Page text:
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The Nationwide Shortage of Local Anesthesia Lidocaine – What Can Be Done?

Due to the COVID-19 pandemic, many manufacturers of lidocaine [local anesthetic] are experiencing supply chain delays that may last for months to years.”
— Tanya Shenoy, BS
JACKSON, MISSISSIPPI, US, September 15, 2022 /EINPresswire.com/ -- Local anesthetics such as lidocaine are very important for ensuring patient comfort during medical procedures. They are very commonly used in Dermatology for a variety of procedures, including biopsies and removal of skin cancer. Due to the COVID-19 pandemic, many manufacturers of lidocaine in the United States are experiencing supply-chain delays that may last for months to years. Therefore, it is prudent for healthcare providers to use their supplies efficiently to avoid exhausting supplies.

In this new study in SKIN: The Journal of Cutaneous Medicine®, Tanya Shenoy and co-authors suggest several ways to maximize the available supply of lidocaine. They point out that 0.5% lidocaine provides the same amount of pain control as 1.0% lidocaine, so providers can dilute the lidocaine to this concentration without affecting patient comfort. Another technique they recommend is adding sodium bicarbonate to the anesthetic. Lidocaine is known to be acidic and therefore cause a burning sensation when administered. Many providers already buffer lidocaine in a 9:1 ratio to sodium bicarbonate. However, using a 3:1 or 5:1 ratio can minimize pain more effectively and reduce the volume of lidocaine used.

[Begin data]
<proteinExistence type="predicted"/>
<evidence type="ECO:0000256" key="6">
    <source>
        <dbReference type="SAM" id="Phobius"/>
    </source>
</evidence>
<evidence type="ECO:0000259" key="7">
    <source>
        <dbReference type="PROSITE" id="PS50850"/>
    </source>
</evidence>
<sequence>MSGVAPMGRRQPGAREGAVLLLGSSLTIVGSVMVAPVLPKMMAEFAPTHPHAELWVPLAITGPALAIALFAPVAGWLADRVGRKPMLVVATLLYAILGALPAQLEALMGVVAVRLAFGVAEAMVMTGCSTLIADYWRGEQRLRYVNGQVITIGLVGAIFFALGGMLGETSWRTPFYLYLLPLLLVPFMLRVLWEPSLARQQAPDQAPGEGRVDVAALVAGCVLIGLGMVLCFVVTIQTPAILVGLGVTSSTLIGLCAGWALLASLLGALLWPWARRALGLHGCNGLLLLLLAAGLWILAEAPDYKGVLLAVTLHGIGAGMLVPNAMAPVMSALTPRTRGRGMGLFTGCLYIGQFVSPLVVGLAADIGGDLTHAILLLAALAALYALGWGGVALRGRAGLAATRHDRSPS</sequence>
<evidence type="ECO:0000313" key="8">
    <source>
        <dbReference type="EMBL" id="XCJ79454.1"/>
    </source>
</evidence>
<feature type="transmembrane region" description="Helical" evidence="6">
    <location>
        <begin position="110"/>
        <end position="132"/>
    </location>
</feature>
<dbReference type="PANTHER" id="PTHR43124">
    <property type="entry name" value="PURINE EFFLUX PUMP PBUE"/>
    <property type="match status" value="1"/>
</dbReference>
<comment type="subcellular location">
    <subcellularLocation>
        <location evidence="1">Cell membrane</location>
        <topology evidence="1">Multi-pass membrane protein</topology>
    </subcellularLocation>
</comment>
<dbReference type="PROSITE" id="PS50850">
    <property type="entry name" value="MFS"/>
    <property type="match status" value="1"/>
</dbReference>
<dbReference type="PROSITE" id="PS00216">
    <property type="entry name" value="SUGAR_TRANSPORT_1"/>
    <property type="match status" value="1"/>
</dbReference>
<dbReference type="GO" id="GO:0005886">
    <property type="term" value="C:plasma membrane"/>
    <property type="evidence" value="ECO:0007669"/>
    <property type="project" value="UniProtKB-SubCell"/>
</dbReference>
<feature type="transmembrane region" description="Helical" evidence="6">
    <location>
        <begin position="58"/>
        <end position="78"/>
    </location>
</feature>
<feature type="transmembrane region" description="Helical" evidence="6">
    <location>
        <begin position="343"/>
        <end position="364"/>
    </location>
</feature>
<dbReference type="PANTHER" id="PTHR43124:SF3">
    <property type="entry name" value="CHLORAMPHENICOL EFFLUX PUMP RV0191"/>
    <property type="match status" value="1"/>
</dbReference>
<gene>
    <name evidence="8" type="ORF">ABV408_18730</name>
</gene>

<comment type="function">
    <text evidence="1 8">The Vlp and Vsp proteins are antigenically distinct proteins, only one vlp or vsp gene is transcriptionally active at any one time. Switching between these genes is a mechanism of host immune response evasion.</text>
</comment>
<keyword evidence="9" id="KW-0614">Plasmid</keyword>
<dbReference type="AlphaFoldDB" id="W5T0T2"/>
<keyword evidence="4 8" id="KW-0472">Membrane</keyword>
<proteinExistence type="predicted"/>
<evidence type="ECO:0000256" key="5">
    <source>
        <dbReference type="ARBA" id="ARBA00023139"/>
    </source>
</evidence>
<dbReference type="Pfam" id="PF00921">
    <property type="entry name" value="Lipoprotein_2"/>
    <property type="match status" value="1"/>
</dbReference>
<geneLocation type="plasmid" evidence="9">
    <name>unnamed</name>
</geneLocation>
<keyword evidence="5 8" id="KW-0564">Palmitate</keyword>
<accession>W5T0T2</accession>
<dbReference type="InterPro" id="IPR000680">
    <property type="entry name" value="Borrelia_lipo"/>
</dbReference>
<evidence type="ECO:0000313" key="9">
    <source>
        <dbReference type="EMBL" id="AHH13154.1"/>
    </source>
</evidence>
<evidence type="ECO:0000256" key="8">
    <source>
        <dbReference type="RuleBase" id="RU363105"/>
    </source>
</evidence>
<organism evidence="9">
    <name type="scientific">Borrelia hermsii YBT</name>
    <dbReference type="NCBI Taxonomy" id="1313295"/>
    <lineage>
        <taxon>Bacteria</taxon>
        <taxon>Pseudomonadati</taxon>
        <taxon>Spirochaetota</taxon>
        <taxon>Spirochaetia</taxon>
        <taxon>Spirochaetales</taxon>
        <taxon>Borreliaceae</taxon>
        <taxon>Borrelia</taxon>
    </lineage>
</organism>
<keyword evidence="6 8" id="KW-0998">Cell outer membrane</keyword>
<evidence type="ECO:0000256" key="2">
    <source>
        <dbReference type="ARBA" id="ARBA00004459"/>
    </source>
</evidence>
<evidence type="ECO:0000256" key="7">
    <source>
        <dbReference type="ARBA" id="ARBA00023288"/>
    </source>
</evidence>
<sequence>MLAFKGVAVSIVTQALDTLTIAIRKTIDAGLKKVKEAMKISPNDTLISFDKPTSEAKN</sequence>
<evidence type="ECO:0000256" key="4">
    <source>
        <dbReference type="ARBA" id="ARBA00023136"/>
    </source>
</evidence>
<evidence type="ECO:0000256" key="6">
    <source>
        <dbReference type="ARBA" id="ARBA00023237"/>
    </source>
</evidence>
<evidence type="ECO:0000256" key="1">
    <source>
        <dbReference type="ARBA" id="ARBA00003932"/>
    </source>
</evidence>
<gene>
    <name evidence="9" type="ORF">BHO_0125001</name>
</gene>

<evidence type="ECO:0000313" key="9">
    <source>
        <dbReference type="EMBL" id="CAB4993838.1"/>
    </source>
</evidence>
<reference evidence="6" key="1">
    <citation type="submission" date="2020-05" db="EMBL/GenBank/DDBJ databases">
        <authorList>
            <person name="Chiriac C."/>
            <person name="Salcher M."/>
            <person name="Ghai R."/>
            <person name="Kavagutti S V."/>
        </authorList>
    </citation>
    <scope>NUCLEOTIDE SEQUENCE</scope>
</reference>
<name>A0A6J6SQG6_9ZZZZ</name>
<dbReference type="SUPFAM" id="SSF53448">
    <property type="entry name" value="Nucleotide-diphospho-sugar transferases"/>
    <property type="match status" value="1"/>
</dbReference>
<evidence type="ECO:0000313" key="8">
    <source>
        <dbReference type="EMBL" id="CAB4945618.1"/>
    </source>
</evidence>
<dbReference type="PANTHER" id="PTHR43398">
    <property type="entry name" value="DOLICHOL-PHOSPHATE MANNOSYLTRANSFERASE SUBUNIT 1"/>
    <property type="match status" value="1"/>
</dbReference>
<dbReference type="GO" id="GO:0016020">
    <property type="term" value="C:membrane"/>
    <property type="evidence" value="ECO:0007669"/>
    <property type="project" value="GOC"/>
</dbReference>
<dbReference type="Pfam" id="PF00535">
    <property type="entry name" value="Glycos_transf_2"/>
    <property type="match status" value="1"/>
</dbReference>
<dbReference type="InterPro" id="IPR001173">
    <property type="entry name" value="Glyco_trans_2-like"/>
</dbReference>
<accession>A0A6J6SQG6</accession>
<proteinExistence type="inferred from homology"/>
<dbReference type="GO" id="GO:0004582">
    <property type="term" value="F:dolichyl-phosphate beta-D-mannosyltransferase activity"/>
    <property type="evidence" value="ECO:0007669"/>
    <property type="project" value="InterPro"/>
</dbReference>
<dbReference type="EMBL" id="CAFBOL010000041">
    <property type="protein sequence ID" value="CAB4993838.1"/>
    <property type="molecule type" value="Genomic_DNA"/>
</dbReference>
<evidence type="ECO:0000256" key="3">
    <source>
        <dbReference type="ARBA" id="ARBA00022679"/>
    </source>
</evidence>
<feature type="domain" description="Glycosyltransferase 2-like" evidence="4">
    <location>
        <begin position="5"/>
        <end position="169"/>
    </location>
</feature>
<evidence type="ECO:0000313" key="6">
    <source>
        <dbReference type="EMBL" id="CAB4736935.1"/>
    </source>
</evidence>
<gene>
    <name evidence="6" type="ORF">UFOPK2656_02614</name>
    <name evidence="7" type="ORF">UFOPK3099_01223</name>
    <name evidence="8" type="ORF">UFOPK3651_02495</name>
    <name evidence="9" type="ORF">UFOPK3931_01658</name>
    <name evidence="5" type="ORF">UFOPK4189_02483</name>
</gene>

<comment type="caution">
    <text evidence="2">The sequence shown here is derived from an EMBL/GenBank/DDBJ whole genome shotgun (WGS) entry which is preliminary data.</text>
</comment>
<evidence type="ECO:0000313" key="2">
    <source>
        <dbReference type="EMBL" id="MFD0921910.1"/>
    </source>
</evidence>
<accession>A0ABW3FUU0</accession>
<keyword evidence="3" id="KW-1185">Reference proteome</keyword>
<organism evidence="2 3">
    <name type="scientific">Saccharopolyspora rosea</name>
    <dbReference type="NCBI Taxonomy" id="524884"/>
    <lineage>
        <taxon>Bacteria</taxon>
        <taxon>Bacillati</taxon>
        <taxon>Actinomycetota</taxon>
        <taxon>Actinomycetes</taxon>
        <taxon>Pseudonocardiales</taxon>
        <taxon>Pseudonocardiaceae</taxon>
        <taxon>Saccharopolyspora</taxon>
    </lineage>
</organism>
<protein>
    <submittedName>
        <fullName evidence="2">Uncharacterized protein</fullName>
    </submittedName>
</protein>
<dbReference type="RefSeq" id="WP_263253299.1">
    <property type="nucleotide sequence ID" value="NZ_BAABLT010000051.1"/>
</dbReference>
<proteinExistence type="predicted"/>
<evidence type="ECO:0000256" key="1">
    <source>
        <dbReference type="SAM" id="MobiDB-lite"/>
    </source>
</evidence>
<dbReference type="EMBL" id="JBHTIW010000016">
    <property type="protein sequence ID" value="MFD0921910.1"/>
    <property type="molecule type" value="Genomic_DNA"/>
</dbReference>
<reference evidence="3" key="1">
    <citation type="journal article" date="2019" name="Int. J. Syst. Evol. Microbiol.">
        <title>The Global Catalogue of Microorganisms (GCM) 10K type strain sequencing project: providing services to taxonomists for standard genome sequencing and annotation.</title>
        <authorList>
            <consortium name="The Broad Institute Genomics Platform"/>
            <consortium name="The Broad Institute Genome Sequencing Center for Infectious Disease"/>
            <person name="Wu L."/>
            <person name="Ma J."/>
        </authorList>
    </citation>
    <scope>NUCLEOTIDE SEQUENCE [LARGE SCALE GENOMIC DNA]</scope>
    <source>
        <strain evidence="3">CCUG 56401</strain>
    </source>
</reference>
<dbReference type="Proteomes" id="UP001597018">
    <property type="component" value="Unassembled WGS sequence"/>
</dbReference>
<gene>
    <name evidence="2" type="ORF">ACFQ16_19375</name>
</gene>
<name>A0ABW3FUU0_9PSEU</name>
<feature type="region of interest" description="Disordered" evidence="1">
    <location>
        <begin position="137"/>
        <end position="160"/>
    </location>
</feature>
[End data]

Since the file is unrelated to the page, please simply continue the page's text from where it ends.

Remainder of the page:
In addition to these and other methods to maximize the available supply of lidocaine, the authors also suggest alternatives to lidocaine for pain control. These include using other commonly used anesthetics such as bupivacaine, procaine, or tetracaine. Additionally, antihistamines such as diphenhydramine can be an effective anesthetic for simple procedures. By utilizing these tips, healthcare providers can help mitigate the effects of the lidocaine shortage and ensure adequate pain control during important medical procedures.

DOI: 10.25251/skin.5.5.17

SKIN: The Journal of Cutaneous Medicine® is a peer-reviewed online medical journal that is the official journal of The National Society for Cutaneous Medicine. The mission of SKIN is to provide an enhanced and accelerated route to disseminate new dermatologic knowledge for all aspects of cutaneous disease.

For more details, please visit www.jofskin.org or contact jofskin@gmail.com.

Tanya Shenoy, BS
University of Mississippi School of Medicine
tshenoy@umc.edu